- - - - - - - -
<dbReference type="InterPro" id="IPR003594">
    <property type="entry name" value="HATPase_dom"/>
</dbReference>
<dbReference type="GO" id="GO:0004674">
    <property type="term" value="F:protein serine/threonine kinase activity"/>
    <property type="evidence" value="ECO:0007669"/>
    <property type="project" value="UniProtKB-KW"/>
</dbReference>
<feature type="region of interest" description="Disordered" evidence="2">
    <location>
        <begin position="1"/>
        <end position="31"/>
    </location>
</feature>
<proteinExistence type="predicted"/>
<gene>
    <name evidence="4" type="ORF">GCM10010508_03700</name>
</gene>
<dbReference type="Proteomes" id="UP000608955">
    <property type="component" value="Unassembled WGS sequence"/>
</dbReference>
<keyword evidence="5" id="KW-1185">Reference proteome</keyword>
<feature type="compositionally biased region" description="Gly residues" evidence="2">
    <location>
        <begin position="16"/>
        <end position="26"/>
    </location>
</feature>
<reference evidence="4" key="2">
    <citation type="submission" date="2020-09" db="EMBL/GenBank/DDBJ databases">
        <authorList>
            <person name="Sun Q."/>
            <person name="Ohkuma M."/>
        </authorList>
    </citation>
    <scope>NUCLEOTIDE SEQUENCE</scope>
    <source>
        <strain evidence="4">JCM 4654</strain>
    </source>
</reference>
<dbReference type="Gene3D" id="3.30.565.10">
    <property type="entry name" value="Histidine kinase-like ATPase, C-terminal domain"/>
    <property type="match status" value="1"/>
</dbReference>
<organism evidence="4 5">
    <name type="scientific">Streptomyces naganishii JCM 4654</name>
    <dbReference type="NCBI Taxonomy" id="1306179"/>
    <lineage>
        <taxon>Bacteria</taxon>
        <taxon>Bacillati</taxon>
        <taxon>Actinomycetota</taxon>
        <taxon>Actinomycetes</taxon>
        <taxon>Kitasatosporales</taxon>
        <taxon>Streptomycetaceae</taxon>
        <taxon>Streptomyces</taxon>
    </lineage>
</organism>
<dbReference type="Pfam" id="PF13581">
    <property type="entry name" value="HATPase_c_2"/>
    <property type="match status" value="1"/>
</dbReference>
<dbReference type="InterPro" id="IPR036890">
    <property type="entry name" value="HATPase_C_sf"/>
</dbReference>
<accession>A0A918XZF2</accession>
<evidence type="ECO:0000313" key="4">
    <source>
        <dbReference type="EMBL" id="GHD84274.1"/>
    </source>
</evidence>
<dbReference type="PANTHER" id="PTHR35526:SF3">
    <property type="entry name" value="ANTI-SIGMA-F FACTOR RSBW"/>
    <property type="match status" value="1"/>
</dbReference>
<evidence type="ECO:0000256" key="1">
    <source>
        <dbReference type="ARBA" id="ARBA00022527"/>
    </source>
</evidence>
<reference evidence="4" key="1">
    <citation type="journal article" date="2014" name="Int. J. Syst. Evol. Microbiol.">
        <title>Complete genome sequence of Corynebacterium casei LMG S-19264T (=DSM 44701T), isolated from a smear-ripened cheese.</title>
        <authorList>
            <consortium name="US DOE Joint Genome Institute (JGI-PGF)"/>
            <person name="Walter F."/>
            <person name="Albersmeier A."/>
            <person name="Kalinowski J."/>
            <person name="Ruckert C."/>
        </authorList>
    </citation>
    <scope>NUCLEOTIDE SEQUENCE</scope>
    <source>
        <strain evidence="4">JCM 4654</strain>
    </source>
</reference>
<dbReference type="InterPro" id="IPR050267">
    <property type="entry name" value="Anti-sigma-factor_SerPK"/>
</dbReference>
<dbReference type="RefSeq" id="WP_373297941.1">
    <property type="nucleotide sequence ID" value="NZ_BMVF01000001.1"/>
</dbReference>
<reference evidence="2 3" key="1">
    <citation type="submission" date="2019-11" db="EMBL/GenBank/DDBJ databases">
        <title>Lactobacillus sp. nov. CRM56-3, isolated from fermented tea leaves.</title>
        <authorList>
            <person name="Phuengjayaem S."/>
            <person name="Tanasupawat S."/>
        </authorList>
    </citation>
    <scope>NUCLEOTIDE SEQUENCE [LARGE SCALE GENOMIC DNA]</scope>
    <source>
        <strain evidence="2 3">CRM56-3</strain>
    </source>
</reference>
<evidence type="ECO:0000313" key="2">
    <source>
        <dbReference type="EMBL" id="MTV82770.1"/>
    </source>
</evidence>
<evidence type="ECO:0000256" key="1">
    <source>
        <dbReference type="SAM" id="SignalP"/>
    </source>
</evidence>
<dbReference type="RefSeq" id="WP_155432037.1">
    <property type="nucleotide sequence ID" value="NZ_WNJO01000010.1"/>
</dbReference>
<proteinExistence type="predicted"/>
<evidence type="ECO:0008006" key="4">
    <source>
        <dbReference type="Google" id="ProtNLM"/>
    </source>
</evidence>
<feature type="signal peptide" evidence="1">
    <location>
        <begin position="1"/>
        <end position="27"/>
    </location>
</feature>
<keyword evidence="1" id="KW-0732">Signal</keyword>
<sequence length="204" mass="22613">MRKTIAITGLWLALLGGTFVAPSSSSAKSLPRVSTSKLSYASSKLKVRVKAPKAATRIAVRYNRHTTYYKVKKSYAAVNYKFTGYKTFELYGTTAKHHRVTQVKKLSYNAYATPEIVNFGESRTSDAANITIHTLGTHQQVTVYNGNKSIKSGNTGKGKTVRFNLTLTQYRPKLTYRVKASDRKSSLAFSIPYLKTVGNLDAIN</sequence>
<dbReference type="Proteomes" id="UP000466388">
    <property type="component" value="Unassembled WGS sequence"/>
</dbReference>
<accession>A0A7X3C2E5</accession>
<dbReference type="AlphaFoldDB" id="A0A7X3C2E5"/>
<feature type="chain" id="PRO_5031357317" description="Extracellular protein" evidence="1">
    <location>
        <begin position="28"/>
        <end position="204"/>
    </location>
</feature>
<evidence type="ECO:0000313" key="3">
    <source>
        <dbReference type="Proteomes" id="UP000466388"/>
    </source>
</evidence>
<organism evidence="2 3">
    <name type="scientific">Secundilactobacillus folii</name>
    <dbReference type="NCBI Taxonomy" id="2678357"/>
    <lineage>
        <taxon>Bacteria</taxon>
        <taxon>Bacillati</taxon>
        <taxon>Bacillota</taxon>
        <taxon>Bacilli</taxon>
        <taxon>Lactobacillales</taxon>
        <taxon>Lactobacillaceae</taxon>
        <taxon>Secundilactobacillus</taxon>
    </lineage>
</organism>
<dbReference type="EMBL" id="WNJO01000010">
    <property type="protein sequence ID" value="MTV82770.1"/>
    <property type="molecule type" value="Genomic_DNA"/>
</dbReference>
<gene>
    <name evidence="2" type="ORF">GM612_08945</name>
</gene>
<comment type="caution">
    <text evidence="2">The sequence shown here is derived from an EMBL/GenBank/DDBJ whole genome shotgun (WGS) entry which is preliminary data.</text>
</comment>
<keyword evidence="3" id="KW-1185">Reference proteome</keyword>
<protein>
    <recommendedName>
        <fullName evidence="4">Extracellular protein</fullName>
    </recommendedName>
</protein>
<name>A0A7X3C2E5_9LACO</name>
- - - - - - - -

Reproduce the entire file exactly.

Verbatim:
<dbReference type="InterPro" id="IPR003594">
    <property type="entry name" value="HATPase_dom"/>
</dbReference>
<dbReference type="GO" id="GO:0004674">
    <property type="term" value="F:protein serine/threonine kinase activity"/>
    <property type="evidence" value="ECO:0007669"/>
    <property type="project" value="UniProtKB-KW"/>
</dbReference>
<feature type="region of interest" description="Disordered" evidence="2">
    <location>
        <begin position="1"/>
        <end position="31"/>
    </location>
</feature>
<proteinExistence type="predicted"/>
<gene>
    <name evidence="4" type="ORF">GCM10010508_03700</name>
</gene>
<dbReference type="Proteomes" id="UP000608955">
    <property type="component" value="Unassembled WGS sequence"/>
</dbReference>
<keyword evidence="5" id="KW-1185">Reference proteome</keyword>
<feature type="compositionally biased region" description="Gly residues" evidence="2">
    <location>
        <begin position="16"/>
        <end position="26"/>
    </location>
</feature>
<reference evidence="4" key="2">
    <citation type="submission" date="2020-09" db="EMBL/GenBank/DDBJ databases">
        <authorList>
            <person name="Sun Q."/>
            <person name="Ohkuma M."/>
        </authorList>
    </citation>
    <scope>NUCLEOTIDE SEQUENCE</scope>
    <source>
        <strain evidence="4">JCM 4654</strain>
    </source>
</reference>
<dbReference type="Gene3D" id="3.30.565.10">
    <property type="entry name" value="Histidine kinase-like ATPase, C-terminal domain"/>
    <property type="match status" value="1"/>
</dbReference>
<organism evidence="4 5">
    <name type="scientific">Streptomyces naganishii JCM 4654</name>
    <dbReference type="NCBI Taxonomy" id="1306179"/>
    <lineage>
        <taxon>Bacteria</taxon>
        <taxon>Bacillati</taxon>
        <taxon>Actinomycetota</taxon>
        <taxon>Actinomycetes</taxon>
        <taxon>Kitasatosporales</taxon>
        <taxon>Streptomycetaceae</taxon>
        <taxon>Streptomyces</taxon>
    </lineage>
</organism>
<dbReference type="Pfam" id="PF13581">
    <property type="entry name" value="HATPase_c_2"/>
    <property type="match status" value="1"/>
</dbReference>
<dbReference type="InterPro" id="IPR036890">
    <property type="entry name" value="HATPase_C_sf"/>
</dbReference>
<accession>A0A918XZF2</accession>
<evidence type="ECO:0000313" key="4">
    <source>
        <dbReference type="EMBL" id="GHD84274.1"/>
    </source>
</evidence>
<dbReference type="PANTHER" id="PTHR35526:SF3">
    <property type="entry name" value="ANTI-SIGMA-F FACTOR RSBW"/>
    <property type="match status" value="1"/>
</dbReference>
<evidence type="ECO:0000256" key="1">
    <source>
        <dbReference type="ARBA" id="ARBA00022527"/>
    </source>
</evidence>
<reference evidence="4" key="1">
    <citation type="journal article" date="2014" name="Int. J. Syst. Evol. Microbiol.">
        <title>Complete genome sequence of Corynebacterium casei LMG S-19264T (=DSM 44701T), isolated from a smear-ripened cheese.</title>
        <authorList>
            <consortium name="US DOE Joint Genome Institute (JGI-PGF)"/>
            <person name="Walter F."/>
            <person name="Albersmeier A."/>
            <person name="Kalinowski J."/>
            <person name="Ruckert C."/>
        </authorList>
    </citation>
    <scope>NUCLEOTIDE SEQUENCE</scope>
    <source>
        <strain evidence="4">JCM 4654</strain>
    </source>
</reference>
<dbReference type="InterPro" id="IPR050267">
    <property type="entry name" value="Anti-sigma-factor_SerPK"/>
</dbReference>
<dbReference type="RefSeq" id="WP_373297941.1">
    <property type="nucleotide sequence ID" value="NZ_BMVF01000001.1"/>
</dbReference>
<reference evidence="2 3" key="1">
    <citation type="submission" date="2019-11" db="EMBL/GenBank/DDBJ databases">
        <title>Lactobacillus sp. nov. CRM56-3, isolated from fermented tea leaves.</title>
        <authorList>
            <person name="Phuengjayaem S."/>
            <person name="Tanasupawat S."/>
        </authorList>
    </citation>
    <scope>NUCLEOTIDE SEQUENCE [LARGE SCALE GENOMIC DNA]</scope>
    <source>
        <strain evidence="2 3">CRM56-3</strain>
    </source>
</reference>
<evidence type="ECO:0000313" key="2">
    <source>
        <dbReference type="EMBL" id="MTV82770.1"/>
    </source>
</evidence>
<evidence type="ECO:0000256" key="1">
    <source>
        <dbReference type="SAM" id="SignalP"/>
    </source>
</evidence>
<dbReference type="RefSeq" id="WP_155432037.1">
    <property type="nucleotide sequence ID" value="NZ_WNJO01000010.1"/>
</dbReference>
<proteinExistence type="predicted"/>
<evidence type="ECO:0008006" key="4">
    <source>
        <dbReference type="Google" id="ProtNLM"/>
    </source>
</evidence>
<feature type="signal peptide" evidence="1">
    <location>
        <begin position="1"/>
        <end position="27"/>
    </location>
</feature>
<keyword evidence="1" id="KW-0732">Signal</keyword>
<sequence length="204" mass="22613">MRKTIAITGLWLALLGGTFVAPSSSSAKSLPRVSTSKLSYASSKLKVRVKAPKAATRIAVRYNRHTTYYKVKKSYAAVNYKFTGYKTFELYGTTAKHHRVTQVKKLSYNAYATPEIVNFGESRTSDAANITIHTLGTHQQVTVYNGNKSIKSGNTGKGKTVRFNLTLTQYRPKLTYRVKASDRKSSLAFSIPYLKTVGNLDAIN</sequence>
<dbReference type="Proteomes" id="UP000466388">
    <property type="component" value="Unassembled WGS sequence"/>
</dbReference>
<accession>A0A7X3C2E5</accession>
<dbReference type="AlphaFoldDB" id="A0A7X3C2E5"/>
<feature type="chain" id="PRO_5031357317" description="Extracellular protein" evidence="1">
    <location>
        <begin position="28"/>
        <end position="204"/>
    </location>
</feature>
<evidence type="ECO:0000313" key="3">
    <source>
        <dbReference type="Proteomes" id="UP000466388"/>
    </source>
</evidence>
<organism evidence="2 3">
    <name type="scientific">Secundilactobacillus folii</name>
    <dbReference type="NCBI Taxonomy" id="2678357"/>
    <lineage>
        <taxon>Bacteria</taxon>
        <taxon>Bacillati</taxon>
        <taxon>Bacillota</taxon>
        <taxon>Bacilli</taxon>
        <taxon>Lactobacillales</taxon>
        <taxon>Lactobacillaceae</taxon>
        <taxon>Secundilactobacillus</taxon>
    </lineage>
</organism>
<dbReference type="EMBL" id="WNJO01000010">
    <property type="protein sequence ID" value="MTV82770.1"/>
    <property type="molecule type" value="Genomic_DNA"/>
</dbReference>
<gene>
    <name evidence="2" type="ORF">GM612_08945</name>
</gene>
<comment type="caution">
    <text evidence="2">The sequence shown here is derived from an EMBL/GenBank/DDBJ whole genome shotgun (WGS) entry which is preliminary data.</text>
</comment>
<keyword evidence="3" id="KW-1185">Reference proteome</keyword>
<protein>
    <recommendedName>
        <fullName evidence="4">Extracellular protein</fullName>
    </recommendedName>
</protein>
<name>A0A7X3C2E5_9LACO</name>